Month: October 2011

The World at Seven Billion: Lessons Not to Learn

Here is an excerpt from my recent contribution to the ‘On Faith’ section of the Washington Post: Perhaps we should focus instead on our consumerist use of resources and a growing inability to provide environmentally-safe energy.  Indeed we should, but these practices are largely unique to the oil-soaked lifestyles of the middle- and upper-classes in the developed world.  And in such cultures the problem is that there are not enough people.  Virtually no European country is able to replace its population, and some are beginning to panic. The BBC recently reported that a German government minister suggested that it would be time to “turn the lights out” if something isn’t done to raise its population.  Russia, in a desperate attempt to repopulate itself, has instituted Give Birth to a Patriot day where workers in various areas are given time off of work to go home, have sex and (hopefully) procreate. Given UN predictions that the world population will top out at 9 billion and then begin to decline, the next population crisis might ask the human race to repopulate ourselves. No, the lesson to learn from this milestone, especially for those who have a religious motivation to aid the poor and care for the earth, is not that we should impose a secular, Western understanding of reproductive control on poor people of color in the global south. This is...

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Disturbing New Abortion Demographics

When we think of the women in this country seeking abortions, we often call to mind the image of the young single woman–possibly college-aged or even a little younger–at too delicate a stage of life to take on the responsibilities of motherhood. Turns out that the majority of abortions in this country do not fit this image. According to the Guttmacher Institute, the research agency for Planned Parenthood, 61% of women in 2008 who procured an abortion were already mothers. A recent article in Slate Magazine provides a glimpse into the hearts and minds of this demographic: A few months ago, I was late. You know what I mean: My usual period day came and went without a spot, and suddenly every wave of exhaustion, every twinge of anxious nausea, became a harbinger of a very unintended pregnancy, a sign that my NuvaRing had failed me. I’m married, happily at that. And I’m a mother, happily as well. But our family feels “complete,” as demographers put it, at one child. And so my husband and I had to make a choice—or so we thought, for a very tense week before my body made the choice for me. As we lay awake at night whispering pros and cons for continuing the pregnancy, stopping only when our daughter padded in to snuggle under our covers in the predawn hours, I wondered...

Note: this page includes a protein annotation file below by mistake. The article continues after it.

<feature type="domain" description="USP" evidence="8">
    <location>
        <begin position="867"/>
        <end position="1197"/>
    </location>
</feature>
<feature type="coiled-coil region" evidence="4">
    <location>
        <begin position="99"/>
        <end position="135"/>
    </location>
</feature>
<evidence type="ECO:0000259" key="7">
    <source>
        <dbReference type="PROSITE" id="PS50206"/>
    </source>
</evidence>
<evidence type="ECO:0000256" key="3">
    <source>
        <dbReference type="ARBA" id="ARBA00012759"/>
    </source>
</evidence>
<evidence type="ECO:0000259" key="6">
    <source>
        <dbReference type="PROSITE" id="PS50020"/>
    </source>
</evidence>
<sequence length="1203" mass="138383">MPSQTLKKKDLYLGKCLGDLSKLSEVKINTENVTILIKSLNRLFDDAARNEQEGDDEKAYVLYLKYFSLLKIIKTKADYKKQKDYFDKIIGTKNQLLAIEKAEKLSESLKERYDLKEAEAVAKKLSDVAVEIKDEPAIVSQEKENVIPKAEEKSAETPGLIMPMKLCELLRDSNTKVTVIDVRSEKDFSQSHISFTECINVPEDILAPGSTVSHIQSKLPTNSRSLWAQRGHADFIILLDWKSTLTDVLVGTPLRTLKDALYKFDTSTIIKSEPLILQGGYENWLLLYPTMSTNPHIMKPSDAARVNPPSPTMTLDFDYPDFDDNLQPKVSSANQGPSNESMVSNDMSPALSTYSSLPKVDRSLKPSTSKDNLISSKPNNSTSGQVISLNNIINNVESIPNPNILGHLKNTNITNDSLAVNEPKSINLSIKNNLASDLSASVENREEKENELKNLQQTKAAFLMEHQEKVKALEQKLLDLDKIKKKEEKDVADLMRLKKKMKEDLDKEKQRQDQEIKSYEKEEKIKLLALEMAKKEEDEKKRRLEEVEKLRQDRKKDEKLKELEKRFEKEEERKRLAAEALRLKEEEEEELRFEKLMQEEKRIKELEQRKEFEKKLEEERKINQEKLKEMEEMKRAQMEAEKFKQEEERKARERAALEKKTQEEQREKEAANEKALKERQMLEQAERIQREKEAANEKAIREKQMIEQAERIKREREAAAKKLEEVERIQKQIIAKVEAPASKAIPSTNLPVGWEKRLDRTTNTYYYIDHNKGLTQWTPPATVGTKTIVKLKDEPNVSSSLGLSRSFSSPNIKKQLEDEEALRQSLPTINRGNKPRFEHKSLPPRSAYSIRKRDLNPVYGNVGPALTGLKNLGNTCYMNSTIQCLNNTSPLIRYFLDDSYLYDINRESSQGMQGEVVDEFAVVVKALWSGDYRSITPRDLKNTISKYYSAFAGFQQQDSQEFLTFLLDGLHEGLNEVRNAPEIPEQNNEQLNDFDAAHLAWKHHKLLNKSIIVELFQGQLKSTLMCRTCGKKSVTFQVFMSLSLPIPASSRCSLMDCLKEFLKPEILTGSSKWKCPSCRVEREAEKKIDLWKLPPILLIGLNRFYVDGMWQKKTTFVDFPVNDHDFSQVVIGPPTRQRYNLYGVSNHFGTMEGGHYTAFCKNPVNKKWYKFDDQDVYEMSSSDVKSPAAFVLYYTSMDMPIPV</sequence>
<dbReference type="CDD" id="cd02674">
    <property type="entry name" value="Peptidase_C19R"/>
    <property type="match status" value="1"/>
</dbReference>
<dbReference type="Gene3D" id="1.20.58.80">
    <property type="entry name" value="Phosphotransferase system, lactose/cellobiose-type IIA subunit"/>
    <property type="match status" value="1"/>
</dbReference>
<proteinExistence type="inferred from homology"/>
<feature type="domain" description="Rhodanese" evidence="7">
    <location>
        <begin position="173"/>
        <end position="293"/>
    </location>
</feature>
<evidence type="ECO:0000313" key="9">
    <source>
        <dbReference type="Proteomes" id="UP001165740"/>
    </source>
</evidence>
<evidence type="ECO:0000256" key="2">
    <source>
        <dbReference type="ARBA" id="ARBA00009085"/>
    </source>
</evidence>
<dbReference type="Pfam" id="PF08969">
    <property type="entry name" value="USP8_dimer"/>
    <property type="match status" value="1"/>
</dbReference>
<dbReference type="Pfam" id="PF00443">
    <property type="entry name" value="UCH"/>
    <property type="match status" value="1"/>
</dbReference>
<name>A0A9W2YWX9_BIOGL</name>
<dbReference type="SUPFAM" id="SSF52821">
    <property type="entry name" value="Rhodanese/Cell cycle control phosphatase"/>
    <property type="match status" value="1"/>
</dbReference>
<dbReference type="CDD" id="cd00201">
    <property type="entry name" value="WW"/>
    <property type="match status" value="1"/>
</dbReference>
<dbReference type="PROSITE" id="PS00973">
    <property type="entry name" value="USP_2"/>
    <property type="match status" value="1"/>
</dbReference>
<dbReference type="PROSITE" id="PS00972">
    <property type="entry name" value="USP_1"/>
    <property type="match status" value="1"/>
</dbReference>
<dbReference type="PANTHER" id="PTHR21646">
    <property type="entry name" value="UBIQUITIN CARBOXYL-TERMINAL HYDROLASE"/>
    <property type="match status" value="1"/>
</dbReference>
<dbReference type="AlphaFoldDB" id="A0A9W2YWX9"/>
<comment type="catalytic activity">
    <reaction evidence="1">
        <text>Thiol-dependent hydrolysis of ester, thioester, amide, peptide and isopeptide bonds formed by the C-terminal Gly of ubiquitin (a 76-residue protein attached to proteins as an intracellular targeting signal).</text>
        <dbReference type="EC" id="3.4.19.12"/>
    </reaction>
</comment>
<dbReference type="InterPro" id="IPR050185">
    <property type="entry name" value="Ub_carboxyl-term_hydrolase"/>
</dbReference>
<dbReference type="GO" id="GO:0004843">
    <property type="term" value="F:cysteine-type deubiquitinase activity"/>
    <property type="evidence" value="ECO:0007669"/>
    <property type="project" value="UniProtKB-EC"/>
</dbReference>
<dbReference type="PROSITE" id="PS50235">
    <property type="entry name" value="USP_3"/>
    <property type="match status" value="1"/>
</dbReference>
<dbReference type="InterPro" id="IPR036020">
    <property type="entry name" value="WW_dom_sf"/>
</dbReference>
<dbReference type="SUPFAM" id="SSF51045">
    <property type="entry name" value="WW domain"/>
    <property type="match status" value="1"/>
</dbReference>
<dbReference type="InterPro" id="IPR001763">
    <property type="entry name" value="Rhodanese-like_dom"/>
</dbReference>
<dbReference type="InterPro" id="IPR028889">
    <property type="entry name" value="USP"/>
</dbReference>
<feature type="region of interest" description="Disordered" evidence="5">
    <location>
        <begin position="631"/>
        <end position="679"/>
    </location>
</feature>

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Pope Benedict XVI on the 25th Anniversary of the World Day of Peace in Assisi

Pope Benedict XVI offered a thoughtful statement today at the gathering of leaders of world religions (along with some agnostics) in Assisi. Over at Daniel P. Horan’s blog, Dating God, the full text is provided. As Horan sums up its key theme: “Religions must work to end violence in the world!” Four significant paragraphs in my view are: As a Christian I want to say at this point: yes, it is true, in the course of history, force has also been used in the name of the Christian faith. We acknowledge it with great shame. But it is utterly clear that this was an abuse of the Christian faith, one that evidently contradicts its true nature. The God in whom we Christians believe is the Creator and Father of all, and from him all people are brothers and sisters and form one single family. For us the Cross of Christ is the sign of the God who put “suffering-with” (compassion) and “loving-with” in place of force. His name is “God of love and peace” (2 Cor 13:11). It is the task of all who bear responsibility for the Christian faith to purify the religion of Christians again and again from its very heart, so that it truly serves as an instrument of God’s peace in the world, despite the fallibility of humans. and The enemies of religion – as we said earlier...